The next time you're tempted to forget that the years are rushing by, focus your reading glasses on this: James Taylor is 37, and Joni Mitchell is 42. Doesn't seem possible, does it? Back around 1970, that era of the long-haired and deep eyed, the young Taylor and Mitchell emerged as the best of the "singer-songwriters" - pop musicians whose main text was adolescence. Spare and confessional, their music mooned and sulked. But it proved sturdy: there have been few better statements of romantic self-obsession than Mitchell's "The Last Time I Saw Richard" or sharper studies of a young man's grief than Taylor's "Fire and Rain."
In the years since, their recording careers have been uneven. After reaching a critical and commercial high point in 1974 with "Court and Spark," Mitchell made an unsatisfying foray into jazz toward the decade's end. Taylor never really got back on track after "Gorilla" in 1975, drawing as much attention for his marriage to (and eventual divorce from) Carly Simon as for his music. Now, after several years out of the recording studio, both have released new albums. Taylor's "That's Why I'm Here" and Mitchell's "Dog Eat Dog" point up how, and how not, to grow up in pop music.
'FIERY NEEDS': First the bad news: Joni Mitchell has made a virtually clean break with her past. Although her odd, elliptical lyrics sound familiar ("Elusive dreams and vague desires/Fanned to fiery needs by sexy boys/In flaming TV fires"*), much has changed. "There was a lot of adjustment to be made to the music world," Mitchell says of her first record since "Wild Things Run Fast" in 1982. "Because of video, a lot of it is geared to a very young audience." Produced in part by British synthesizer whiz Thomas Dolby, "Dog Eat Dog" whirs and clanks with all the latest audio effects: the sound of a cigarette machine in "Smokin' (Empty, Try Another)," the recurrent beat of ambient street noise in "The Three Great Stimulants." Mitchell calls these bursts of sound "collaging...a chance for me to be symphonic." Most often, though, they are simply intrusive - aural flash for its own sake. More annoying still is the use of human recitations - the voice that smugly drones "I love my Porsche" in the background of "Shiny Toys." Rod Steiger's ranting portrayal of a right-wing TV preacher in "Tax Free."
One wonders why Mitchell wasn't content to let the music do the talking. Perhaps there was a contest of wills among the singer and her three coproducers (Dolby, Mike Shipley and her husband of three years, bassist Larry Klein). Mitchell admits that she wasn't comfortable giving up so much control. "It was a difficult way to work," she says. "I started out singing with just voice and guitar. But I don't think I lost anything of myself on this record." Or maybe it was the lyric weight of her own material. Once known for airy laments on love gone wrong, Mitchell is now tackling big business, the religious right and African famine. "It's the normal outcome in the development of an adult," she says. "I feel mated now. All those looking-for-love, what-went-wrong songs are kind of out of the way."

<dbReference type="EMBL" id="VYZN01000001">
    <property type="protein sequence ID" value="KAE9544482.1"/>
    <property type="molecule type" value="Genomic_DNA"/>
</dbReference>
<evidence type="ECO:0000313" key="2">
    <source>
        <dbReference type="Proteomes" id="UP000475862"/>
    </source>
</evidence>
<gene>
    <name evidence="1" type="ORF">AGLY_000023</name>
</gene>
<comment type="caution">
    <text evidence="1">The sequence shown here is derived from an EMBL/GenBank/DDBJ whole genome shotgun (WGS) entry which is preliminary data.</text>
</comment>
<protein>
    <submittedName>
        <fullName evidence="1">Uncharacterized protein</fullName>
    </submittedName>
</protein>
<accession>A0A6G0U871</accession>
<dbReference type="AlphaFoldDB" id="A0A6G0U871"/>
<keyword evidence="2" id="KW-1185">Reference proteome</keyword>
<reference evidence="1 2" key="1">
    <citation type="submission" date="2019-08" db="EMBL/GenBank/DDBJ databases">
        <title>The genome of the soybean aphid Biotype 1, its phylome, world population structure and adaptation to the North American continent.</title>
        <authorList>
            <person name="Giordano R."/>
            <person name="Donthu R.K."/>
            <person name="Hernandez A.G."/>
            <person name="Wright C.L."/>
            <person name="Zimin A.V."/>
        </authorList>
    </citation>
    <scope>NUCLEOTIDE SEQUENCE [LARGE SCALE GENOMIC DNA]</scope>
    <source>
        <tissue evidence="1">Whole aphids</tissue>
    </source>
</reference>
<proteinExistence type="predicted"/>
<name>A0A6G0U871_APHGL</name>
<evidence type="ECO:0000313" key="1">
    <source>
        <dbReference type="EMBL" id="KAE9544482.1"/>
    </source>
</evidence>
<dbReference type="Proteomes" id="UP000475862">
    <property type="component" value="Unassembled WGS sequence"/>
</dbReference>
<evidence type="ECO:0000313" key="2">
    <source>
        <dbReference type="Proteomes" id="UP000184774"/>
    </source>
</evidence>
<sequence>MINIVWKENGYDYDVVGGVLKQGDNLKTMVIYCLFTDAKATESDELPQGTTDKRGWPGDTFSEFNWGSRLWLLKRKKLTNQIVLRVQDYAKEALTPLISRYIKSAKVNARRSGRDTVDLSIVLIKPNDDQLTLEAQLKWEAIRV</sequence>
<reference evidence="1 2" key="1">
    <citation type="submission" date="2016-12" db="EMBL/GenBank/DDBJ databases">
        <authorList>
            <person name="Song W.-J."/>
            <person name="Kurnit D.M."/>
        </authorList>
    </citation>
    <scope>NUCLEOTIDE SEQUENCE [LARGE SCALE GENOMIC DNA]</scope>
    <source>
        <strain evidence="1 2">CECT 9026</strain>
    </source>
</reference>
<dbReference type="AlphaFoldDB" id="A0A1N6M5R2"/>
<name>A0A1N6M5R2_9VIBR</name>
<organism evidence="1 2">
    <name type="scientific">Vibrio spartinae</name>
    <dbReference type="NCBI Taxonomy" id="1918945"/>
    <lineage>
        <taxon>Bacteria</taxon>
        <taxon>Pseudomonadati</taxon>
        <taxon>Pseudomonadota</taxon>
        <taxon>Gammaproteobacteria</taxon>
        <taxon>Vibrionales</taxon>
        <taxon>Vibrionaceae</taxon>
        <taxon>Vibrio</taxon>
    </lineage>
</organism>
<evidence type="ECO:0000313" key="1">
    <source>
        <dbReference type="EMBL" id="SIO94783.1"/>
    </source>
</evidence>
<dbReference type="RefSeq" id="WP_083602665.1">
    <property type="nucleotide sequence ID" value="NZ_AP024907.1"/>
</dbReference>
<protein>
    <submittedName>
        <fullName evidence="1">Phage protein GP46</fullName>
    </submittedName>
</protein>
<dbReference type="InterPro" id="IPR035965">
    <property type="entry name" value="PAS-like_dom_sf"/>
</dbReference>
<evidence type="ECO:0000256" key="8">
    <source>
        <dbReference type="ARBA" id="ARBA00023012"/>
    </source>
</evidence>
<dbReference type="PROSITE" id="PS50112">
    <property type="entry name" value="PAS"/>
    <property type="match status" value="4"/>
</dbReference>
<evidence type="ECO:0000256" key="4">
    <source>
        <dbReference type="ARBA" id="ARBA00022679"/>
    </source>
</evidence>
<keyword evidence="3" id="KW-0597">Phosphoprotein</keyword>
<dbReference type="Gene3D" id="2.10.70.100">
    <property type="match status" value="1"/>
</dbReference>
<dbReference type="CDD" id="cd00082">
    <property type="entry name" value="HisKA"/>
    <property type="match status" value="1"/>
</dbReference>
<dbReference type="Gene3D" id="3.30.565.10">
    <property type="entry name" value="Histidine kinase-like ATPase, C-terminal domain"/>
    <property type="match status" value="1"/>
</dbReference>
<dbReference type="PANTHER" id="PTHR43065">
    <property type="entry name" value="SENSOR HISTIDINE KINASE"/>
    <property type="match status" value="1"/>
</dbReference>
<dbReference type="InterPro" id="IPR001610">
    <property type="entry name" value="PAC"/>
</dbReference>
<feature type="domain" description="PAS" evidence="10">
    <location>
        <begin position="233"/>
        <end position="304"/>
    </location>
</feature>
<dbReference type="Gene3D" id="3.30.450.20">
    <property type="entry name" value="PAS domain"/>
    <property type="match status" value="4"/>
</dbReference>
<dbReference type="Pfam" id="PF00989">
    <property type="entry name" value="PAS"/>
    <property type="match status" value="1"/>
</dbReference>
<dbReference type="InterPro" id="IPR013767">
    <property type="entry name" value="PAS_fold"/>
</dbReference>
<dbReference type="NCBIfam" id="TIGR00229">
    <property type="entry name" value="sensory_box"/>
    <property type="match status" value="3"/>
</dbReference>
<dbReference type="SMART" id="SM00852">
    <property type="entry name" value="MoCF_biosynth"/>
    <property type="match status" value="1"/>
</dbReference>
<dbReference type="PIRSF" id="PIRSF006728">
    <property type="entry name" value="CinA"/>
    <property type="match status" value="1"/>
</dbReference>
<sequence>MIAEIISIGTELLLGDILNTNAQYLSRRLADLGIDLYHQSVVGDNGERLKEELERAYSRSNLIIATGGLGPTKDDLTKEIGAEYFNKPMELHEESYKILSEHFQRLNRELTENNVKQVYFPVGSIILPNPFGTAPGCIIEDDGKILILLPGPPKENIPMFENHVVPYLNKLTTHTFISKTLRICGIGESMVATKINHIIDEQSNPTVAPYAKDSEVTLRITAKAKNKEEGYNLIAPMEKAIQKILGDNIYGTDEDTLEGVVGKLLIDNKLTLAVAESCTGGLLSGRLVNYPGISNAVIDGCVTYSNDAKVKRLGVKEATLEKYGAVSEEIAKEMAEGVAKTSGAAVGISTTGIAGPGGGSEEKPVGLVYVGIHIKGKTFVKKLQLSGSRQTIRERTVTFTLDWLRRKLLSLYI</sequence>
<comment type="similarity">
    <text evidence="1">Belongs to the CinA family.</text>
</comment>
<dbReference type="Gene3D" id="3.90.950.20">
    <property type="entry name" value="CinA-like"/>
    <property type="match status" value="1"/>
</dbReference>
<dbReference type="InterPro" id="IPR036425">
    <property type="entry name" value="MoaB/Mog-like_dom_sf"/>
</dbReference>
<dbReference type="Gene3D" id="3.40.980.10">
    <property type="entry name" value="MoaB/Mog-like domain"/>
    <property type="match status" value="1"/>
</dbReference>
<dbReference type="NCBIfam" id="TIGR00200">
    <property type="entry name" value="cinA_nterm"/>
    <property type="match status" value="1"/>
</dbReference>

The same move away from songs about heartbreak marks the new James Taylor, although his record is much less hamfisted about it. Reported to be happily involved with actress Kathryn Walker and free of the drug and alcohol habit that dogged him through much of his career - his "present addiction," he says, is aerobic exercise - Taylor seems fit and relaxed, and his new album reflects it. "I spent a lot of time with a feeling of negative faith," Taylor says, "an assumption that the world had a nasty surprise just round each corner. But I'm comfortable now. I don't have any investment any longer in things turning out badly." The title song is a bemused meditation on Taylor's comfort in the here and now: "[People] pay good money to hear fire and rain/Again and again and again...I break into a grin from ear to ear/And suddenly it's perfectly clear/That's why I'm here."**
Throughout the record, Taylor sounds very much like a man at peace. "Only A Dream in Rio," one of the strongest songs he has written in a decade, celebrates a triumphant concert trip to Brazil earlier this year - a trip, Taylor says, that "freed up a lot of things" and gave him the confidence to complete his first new record in four years. "Only One" and "Song For You Far Away" are paeans to the redemptive power of romantic love, and they are lovely. So is Taylor's voice, which continues to be an instrument of astonishing beauty. The album boasts another in Taylor's long string of choice remakes ("The Man Who Shot Liberty Valance") and a weird, sweet tribute to Mona - "a pig who tragically died of rat poisoning before I got the chance to kill her." The one worry is that Taylor's output of new material seems to be slowing; there are only six new original songs on the album. "The writing gets harder and harder," he admits. "When you get a little further along in a career there are a lot of things competing for time."
Maybe that's the price of adulthood. But even if they are grown-ups, Taylor and Mitchell feel like old friends, and it's good to have them back. Too bad it's a mixed package. Mitchell surely deserves credit for widening her musical horizons; it's a shame that her new sound rings false to the ear. Personal stability needn't dull one's musical edge; Taylor proves that. He may not be "Sweet Baby James" anymore - but, he says with calm assurance, sounding like a man who is slowing down at last, "I'm reasonably happy with the ticket I've written myself."
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Added to Library on January 9, 2000. (9166)
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